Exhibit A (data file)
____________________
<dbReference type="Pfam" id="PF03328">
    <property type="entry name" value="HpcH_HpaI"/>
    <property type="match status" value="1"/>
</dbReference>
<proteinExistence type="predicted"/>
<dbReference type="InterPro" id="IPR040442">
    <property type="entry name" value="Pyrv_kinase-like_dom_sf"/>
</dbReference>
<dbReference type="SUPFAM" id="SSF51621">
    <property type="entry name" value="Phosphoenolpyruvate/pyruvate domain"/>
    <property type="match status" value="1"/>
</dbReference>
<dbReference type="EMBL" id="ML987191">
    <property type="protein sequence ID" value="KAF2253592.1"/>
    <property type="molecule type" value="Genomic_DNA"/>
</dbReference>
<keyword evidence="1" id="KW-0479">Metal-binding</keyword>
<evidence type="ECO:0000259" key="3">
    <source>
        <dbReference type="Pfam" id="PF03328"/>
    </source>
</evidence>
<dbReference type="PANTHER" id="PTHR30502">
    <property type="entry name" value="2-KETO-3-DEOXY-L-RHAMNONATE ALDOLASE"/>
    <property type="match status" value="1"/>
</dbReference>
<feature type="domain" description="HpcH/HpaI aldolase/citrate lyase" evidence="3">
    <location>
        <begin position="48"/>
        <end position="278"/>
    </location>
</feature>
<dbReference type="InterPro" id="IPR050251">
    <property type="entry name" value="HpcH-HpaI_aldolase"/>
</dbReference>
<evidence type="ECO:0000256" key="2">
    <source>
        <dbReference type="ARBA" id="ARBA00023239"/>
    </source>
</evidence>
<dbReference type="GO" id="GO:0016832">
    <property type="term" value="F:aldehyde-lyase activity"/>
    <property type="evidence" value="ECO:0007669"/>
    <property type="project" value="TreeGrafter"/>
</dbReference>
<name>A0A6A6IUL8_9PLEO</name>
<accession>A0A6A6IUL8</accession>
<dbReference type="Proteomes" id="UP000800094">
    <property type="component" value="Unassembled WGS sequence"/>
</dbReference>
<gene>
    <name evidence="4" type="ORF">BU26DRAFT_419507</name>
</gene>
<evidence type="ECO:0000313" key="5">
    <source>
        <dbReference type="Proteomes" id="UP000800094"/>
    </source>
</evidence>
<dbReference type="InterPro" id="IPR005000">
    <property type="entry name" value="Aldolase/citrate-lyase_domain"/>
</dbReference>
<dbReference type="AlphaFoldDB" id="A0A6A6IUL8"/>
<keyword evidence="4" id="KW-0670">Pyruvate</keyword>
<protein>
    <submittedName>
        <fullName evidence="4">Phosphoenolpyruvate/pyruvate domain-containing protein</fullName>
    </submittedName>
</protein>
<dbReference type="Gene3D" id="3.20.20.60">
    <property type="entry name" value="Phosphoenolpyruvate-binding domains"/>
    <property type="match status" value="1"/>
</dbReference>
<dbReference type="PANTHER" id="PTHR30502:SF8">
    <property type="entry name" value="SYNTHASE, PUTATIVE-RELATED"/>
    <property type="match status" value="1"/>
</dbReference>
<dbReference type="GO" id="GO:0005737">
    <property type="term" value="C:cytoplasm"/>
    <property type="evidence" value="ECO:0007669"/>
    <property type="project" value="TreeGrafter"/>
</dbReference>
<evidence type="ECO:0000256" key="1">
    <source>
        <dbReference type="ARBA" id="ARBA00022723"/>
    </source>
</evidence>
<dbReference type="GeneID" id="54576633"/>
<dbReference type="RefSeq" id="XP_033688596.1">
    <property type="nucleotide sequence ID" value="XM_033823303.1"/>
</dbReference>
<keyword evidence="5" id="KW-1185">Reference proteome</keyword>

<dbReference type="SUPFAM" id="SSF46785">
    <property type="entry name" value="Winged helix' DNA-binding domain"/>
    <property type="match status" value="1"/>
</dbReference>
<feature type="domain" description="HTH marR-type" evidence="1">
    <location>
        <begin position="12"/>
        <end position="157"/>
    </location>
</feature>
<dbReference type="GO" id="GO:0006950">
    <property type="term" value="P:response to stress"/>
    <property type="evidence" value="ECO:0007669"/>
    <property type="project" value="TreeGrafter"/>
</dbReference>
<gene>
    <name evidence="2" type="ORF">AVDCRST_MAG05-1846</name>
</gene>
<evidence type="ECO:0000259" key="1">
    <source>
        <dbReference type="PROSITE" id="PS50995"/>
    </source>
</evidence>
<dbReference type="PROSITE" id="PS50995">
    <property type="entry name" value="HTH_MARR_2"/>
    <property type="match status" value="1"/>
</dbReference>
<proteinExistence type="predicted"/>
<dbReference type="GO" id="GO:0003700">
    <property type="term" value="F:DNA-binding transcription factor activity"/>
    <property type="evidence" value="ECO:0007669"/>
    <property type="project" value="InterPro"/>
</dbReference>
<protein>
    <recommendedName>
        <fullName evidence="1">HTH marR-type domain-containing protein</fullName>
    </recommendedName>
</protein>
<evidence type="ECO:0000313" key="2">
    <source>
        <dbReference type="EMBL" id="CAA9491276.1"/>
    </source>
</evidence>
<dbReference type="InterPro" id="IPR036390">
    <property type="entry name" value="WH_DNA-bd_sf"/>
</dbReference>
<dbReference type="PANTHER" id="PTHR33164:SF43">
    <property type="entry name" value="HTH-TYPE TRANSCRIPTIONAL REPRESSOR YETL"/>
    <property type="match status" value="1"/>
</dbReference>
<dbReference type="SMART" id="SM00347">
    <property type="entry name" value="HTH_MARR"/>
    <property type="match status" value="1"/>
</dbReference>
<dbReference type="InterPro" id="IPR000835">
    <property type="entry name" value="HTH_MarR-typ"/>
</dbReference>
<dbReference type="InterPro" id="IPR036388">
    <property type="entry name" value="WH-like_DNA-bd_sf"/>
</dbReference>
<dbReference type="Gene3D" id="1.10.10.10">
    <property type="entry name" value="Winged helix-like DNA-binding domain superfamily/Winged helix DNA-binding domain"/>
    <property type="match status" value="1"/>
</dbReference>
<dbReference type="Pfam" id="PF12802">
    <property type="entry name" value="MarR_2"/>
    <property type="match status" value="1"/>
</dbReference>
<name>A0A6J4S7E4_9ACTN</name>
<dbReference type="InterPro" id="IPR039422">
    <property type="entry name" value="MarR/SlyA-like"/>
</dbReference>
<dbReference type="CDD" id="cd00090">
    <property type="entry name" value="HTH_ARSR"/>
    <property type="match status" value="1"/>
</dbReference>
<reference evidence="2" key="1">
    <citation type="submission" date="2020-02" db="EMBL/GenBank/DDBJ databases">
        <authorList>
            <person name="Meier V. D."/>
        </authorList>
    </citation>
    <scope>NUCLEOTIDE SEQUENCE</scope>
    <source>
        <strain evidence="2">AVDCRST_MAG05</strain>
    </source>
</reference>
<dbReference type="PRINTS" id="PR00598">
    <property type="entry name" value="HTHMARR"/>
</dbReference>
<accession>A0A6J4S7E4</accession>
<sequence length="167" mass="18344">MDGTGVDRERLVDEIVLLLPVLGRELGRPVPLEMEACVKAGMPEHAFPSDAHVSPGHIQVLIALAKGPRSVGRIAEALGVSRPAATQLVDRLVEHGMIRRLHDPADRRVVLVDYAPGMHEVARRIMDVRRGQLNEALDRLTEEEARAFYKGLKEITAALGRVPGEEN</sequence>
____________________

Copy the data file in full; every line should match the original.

<dbReference type="Pfam" id="PF03328">
    <property type="entry name" value="HpcH_HpaI"/>
    <property type="match status" value="1"/>
</dbReference>
<proteinExistence type="predicted"/>
<dbReference type="InterPro" id="IPR040442">
    <property type="entry name" value="Pyrv_kinase-like_dom_sf"/>
</dbReference>
<dbReference type="SUPFAM" id="SSF51621">
    <property type="entry name" value="Phosphoenolpyruvate/pyruvate domain"/>
    <property type="match status" value="1"/>
</dbReference>
<dbReference type="EMBL" id="ML987191">
    <property type="protein sequence ID" value="KAF2253592.1"/>
    <property type="molecule type" value="Genomic_DNA"/>
</dbReference>
<keyword evidence="1" id="KW-0479">Metal-binding</keyword>
<evidence type="ECO:0000259" key="3">
    <source>
        <dbReference type="Pfam" id="PF03328"/>
    </source>
</evidence>
<dbReference type="PANTHER" id="PTHR30502">
    <property type="entry name" value="2-KETO-3-DEOXY-L-RHAMNONATE ALDOLASE"/>
    <property type="match status" value="1"/>
</dbReference>
<feature type="domain" description="HpcH/HpaI aldolase/citrate lyase" evidence="3">
    <location>
        <begin position="48"/>
        <end position="278"/>
    </location>
</feature>
<dbReference type="InterPro" id="IPR050251">
    <property type="entry name" value="HpcH-HpaI_aldolase"/>
</dbReference>
<evidence type="ECO:0000256" key="2">
    <source>
        <dbReference type="ARBA" id="ARBA00023239"/>
    </source>
</evidence>
<dbReference type="GO" id="GO:0016832">
    <property type="term" value="F:aldehyde-lyase activity"/>
    <property type="evidence" value="ECO:0007669"/>
    <property type="project" value="TreeGrafter"/>
</dbReference>
<name>A0A6A6IUL8_9PLEO</name>
<accession>A0A6A6IUL8</accession>
<dbReference type="Proteomes" id="UP000800094">
    <property type="component" value="Unassembled WGS sequence"/>
</dbReference>
<gene>
    <name evidence="4" type="ORF">BU26DRAFT_419507</name>
</gene>
<evidence type="ECO:0000313" key="5">
    <source>
        <dbReference type="Proteomes" id="UP000800094"/>
    </source>
</evidence>
<dbReference type="InterPro" id="IPR005000">
    <property type="entry name" value="Aldolase/citrate-lyase_domain"/>
</dbReference>
<dbReference type="AlphaFoldDB" id="A0A6A6IUL8"/>
<keyword evidence="4" id="KW-0670">Pyruvate</keyword>
<protein>
    <submittedName>
        <fullName evidence="4">Phosphoenolpyruvate/pyruvate domain-containing protein</fullName>
    </submittedName>
</protein>
<dbReference type="Gene3D" id="3.20.20.60">
    <property type="entry name" value="Phosphoenolpyruvate-binding domains"/>
    <property type="match status" value="1"/>
</dbReference>
<dbReference type="PANTHER" id="PTHR30502:SF8">
    <property type="entry name" value="SYNTHASE, PUTATIVE-RELATED"/>
    <property type="match status" value="1"/>
</dbReference>
<dbReference type="GO" id="GO:0005737">
    <property type="term" value="C:cytoplasm"/>
    <property type="evidence" value="ECO:0007669"/>
    <property type="project" value="TreeGrafter"/>
</dbReference>
<evidence type="ECO:0000256" key="1">
    <source>
        <dbReference type="ARBA" id="ARBA00022723"/>
    </source>
</evidence>
<dbReference type="GeneID" id="54576633"/>
<dbReference type="RefSeq" id="XP_033688596.1">
    <property type="nucleotide sequence ID" value="XM_033823303.1"/>
</dbReference>
<keyword evidence="5" id="KW-1185">Reference proteome</keyword>

<dbReference type="SUPFAM" id="SSF46785">
    <property type="entry name" value="Winged helix' DNA-binding domain"/>
    <property type="match status" value="1"/>
</dbReference>
<feature type="domain" description="HTH marR-type" evidence="1">
    <location>
        <begin position="12"/>
        <end position="157"/>
    </location>
</feature>
<dbReference type="GO" id="GO:0006950">
    <property type="term" value="P:response to stress"/>
    <property type="evidence" value="ECO:0007669"/>
    <property type="project" value="TreeGrafter"/>
</dbReference>
<gene>
    <name evidence="2" type="ORF">AVDCRST_MAG05-1846</name>
</gene>
<evidence type="ECO:0000259" key="1">
    <source>
        <dbReference type="PROSITE" id="PS50995"/>
    </source>
</evidence>
<dbReference type="PROSITE" id="PS50995">
    <property type="entry name" value="HTH_MARR_2"/>
    <property type="match status" value="1"/>
</dbReference>
<proteinExistence type="predicted"/>
<dbReference type="GO" id="GO:0003700">
    <property type="term" value="F:DNA-binding transcription factor activity"/>
    <property type="evidence" value="ECO:0007669"/>
    <property type="project" value="InterPro"/>
</dbReference>
<protein>
    <recommendedName>
        <fullName evidence="1">HTH marR-type domain-containing protein</fullName>
    </recommendedName>
</protein>
<evidence type="ECO:0000313" key="2">
    <source>
        <dbReference type="EMBL" id="CAA9491276.1"/>
    </source>
</evidence>
<dbReference type="InterPro" id="IPR036390">
    <property type="entry name" value="WH_DNA-bd_sf"/>
</dbReference>
<dbReference type="PANTHER" id="PTHR33164:SF43">
    <property type="entry name" value="HTH-TYPE TRANSCRIPTIONAL REPRESSOR YETL"/>
    <property type="match status" value="1"/>
</dbReference>
<dbReference type="SMART" id="SM00347">
    <property type="entry name" value="HTH_MARR"/>
    <property type="match status" value="1"/>
</dbReference>
<dbReference type="InterPro" id="IPR000835">
    <property type="entry name" value="HTH_MarR-typ"/>
</dbReference>
<dbReference type="InterPro" id="IPR036388">
    <property type="entry name" value="WH-like_DNA-bd_sf"/>
</dbReference>
<dbReference type="Gene3D" id="1.10.10.10">
    <property type="entry name" value="Winged helix-like DNA-binding domain superfamily/Winged helix DNA-binding domain"/>
    <property type="match status" value="1"/>
</dbReference>
<dbReference type="Pfam" id="PF12802">
    <property type="entry name" value="MarR_2"/>
    <property type="match status" value="1"/>
</dbReference>
<name>A0A6J4S7E4_9ACTN</name>
<dbReference type="InterPro" id="IPR039422">
    <property type="entry name" value="MarR/SlyA-like"/>
</dbReference>
<dbReference type="CDD" id="cd00090">
    <property type="entry name" value="HTH_ARSR"/>
    <property type="match status" value="1"/>
</dbReference>
<reference evidence="2" key="1">
    <citation type="submission" date="2020-02" db="EMBL/GenBank/DDBJ databases">
        <authorList>
            <person name="Meier V. D."/>
        </authorList>
    </citation>
    <scope>NUCLEOTIDE SEQUENCE</scope>
    <source>
        <strain evidence="2">AVDCRST_MAG05</strain>
    </source>
</reference>
<dbReference type="PRINTS" id="PR00598">
    <property type="entry name" value="HTHMARR"/>
</dbReference>
<accession>A0A6J4S7E4</accession>
<sequence length="167" mass="18344">MDGTGVDRERLVDEIVLLLPVLGRELGRPVPLEMEACVKAGMPEHAFPSDAHVSPGHIQVLIALAKGPRSVGRIAEALGVSRPAATQLVDRLVEHGMIRRLHDPADRRVVLVDYAPGMHEVARRIMDVRRGQLNEALDRLTEEEARAFYKGLKEITAALGRVPGEEN</sequence>